Daumier: Visions of Paris (Royal Academy of Arts)

DaumierposterSince its founding in 1768, the Royal Academy of Arts intended to create a venue to promote the exhibition and education of visual art. The Academy continues to teach the public with their new exhibition, Daumier (1808-1879): Visions of Paris.

Honoré Daumier is displayed as a documenter of everyday life in nineteenth century Paris. He observed the people on the streets and the changing reception of art around him. Amidst the political and social climate, Daumier picked up his pen and created comical caricatures of the bourgeoisie for newspapers. Censorship was particularly adamant at this point, and while his images were continually published, it was not without consequence. His depiction of King Louis Philippe as Gargantua (1831) placed him in jail for six months. This dedication to art, despite public or authoritative opinion reflects Daumier’s pursuit for artistic expression. Visions of Paris enables the viewer to explore Daumier’s Paris in various media.

Man on a Rope, c. 1858 Oil on canvas Museum of Fine Arts, Boston

Man on a Rope, c. 1858
Oil on canvas
Museum of Fine Arts, Boston

Even though Daumier didn’t create pictures from direct observation, his keen attention to human expression and behavior is readily apparent in his oeuvre. Each line, whether painted or etched is filled with such emotion that it begs the viewer for a second glance. At close range, the lithographs’ lines overlap and crisscross to create realistic, but also expressive, subjects. The technique used to shade every dip and curve transform a subject into an expressive gesture, like a string of letters that are linked to create a descriptive word. Each mark has its purpose, and even in his paintings, Daumier’s attention to line is clear.

In The Miller, His Son and the Ass (1849), Daumier’s brush strokes are deliberate.  The use of pigments starts to parallel the cross-hatching of lines in Daumier’s lithographs. This is especially seen in figures’ flesh, which creates a landscape of shapes on the forearms. The flesh of the laborers begins to shimmer and become more than just a record of everyday life. As the exhibition notes in its pamphlets, Daumier makes memorable pictures of ordinary moments.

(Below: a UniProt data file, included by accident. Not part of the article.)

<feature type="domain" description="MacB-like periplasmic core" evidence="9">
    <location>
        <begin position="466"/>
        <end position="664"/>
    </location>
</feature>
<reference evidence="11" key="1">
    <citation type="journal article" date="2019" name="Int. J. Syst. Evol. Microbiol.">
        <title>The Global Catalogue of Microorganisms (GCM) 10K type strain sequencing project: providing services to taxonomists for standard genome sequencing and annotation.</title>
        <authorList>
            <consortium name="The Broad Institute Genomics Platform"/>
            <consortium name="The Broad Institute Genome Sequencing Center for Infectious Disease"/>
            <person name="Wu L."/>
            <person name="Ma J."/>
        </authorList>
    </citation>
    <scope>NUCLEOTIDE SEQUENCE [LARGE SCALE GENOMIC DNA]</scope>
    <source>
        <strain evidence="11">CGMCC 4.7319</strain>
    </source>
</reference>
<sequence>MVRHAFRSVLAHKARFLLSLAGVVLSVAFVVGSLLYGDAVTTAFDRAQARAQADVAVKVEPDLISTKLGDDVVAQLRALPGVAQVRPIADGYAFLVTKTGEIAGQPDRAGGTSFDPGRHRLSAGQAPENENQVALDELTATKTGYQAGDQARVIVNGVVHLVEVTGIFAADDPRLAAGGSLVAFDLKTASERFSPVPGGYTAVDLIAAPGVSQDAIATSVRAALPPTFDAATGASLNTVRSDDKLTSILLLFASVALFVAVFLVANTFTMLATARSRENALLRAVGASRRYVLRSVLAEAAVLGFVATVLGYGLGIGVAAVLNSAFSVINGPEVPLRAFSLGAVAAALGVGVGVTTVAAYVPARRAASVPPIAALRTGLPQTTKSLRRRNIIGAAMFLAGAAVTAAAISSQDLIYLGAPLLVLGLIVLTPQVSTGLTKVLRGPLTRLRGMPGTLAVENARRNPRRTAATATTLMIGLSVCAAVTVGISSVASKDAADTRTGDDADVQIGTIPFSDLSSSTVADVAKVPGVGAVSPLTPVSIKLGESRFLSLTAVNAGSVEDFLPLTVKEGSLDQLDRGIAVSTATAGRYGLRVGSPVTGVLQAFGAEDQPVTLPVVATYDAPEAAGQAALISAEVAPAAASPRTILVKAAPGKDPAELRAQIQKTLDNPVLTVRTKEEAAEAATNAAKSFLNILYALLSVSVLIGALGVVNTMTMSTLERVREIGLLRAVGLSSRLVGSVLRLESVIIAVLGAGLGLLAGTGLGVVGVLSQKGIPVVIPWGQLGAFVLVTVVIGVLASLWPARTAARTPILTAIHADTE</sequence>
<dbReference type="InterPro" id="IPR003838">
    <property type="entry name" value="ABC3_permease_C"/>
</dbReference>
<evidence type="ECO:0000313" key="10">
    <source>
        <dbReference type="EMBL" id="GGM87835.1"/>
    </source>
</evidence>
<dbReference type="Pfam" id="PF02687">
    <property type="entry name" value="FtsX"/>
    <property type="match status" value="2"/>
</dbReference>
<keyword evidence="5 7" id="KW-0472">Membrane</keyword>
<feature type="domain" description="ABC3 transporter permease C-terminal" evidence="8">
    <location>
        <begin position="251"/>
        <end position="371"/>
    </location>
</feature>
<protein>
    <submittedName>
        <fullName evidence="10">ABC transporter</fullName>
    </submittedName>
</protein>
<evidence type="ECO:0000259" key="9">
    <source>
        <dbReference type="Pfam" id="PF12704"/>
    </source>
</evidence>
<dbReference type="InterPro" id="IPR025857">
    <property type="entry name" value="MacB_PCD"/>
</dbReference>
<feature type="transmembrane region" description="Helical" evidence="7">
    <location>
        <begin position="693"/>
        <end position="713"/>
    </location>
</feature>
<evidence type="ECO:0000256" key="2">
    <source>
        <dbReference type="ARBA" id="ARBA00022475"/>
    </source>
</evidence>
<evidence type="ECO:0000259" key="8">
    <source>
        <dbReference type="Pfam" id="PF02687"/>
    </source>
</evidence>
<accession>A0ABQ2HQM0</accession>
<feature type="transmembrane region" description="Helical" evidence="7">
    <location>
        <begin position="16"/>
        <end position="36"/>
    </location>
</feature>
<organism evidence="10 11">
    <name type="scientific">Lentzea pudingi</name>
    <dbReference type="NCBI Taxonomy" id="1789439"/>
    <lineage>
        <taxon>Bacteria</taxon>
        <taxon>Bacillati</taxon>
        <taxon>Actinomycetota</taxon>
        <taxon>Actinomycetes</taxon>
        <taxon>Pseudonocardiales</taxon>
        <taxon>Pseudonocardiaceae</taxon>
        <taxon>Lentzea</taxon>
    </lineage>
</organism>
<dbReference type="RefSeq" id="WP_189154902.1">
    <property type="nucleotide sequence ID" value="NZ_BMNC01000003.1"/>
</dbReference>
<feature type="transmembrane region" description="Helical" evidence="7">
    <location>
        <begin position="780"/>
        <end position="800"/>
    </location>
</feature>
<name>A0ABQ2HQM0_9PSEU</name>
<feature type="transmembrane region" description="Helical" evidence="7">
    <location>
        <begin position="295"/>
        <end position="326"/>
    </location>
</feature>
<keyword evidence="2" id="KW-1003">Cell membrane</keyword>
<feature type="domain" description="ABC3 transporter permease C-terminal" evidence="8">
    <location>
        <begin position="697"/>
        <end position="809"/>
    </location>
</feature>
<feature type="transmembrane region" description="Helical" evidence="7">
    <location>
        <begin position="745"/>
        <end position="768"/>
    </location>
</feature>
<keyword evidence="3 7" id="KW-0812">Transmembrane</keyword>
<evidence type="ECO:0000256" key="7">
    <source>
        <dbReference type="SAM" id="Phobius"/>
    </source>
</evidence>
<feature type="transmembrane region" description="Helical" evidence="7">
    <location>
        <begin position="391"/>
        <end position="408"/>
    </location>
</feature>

Salon de 1857, Triste Contenance de la Sculpture Lithograph, second state, album impression, hand-coloured Museum of Fine Arts, Boston.

Salon of 1857, Sad expression of sculpture
Lithograph, second state, album impression, hand-coloured
Museum of Fine Arts, Boston.

The lithographs are show-stoppers in the gallery despite the fact that they might be the reason why Daumier wasn’t considered a fine artist during his life time. A particular lithograph, Salon of 1857…Sad Expression, printed in Le Charivari, 1857, can serve as a metaphor for Daumier’s place among his contemporaries. In the image, the crowds at the Paris Salon are so overwhelmed with the paintings on display that they ignore the sculpture even though that it is coming to life. Sculpture, was placed lower on art’s totem pole, like Daumier’s caricatures. At last, Daumier receives the attention his caricatures in the Royal Academy.

Daumier’s wide-ranging talent is recognized in the display of 130 works. Two hundred years later, Daumier’s caricatures still seem relevant to contemporary viewers (I continually found myself silencing a few chuckles throughout the exhibition). The opportunity to see this didactic survey that emphasizes the artist Daumier as a painter, draughtsman and caricaturist for the first time in more than fifty years is not to be delayed.


Aimee Rubensteen is an MA student at the Courtauld.

Daumier: Visions of Paris is at the Royal Academy of Arts until 26th January 2014.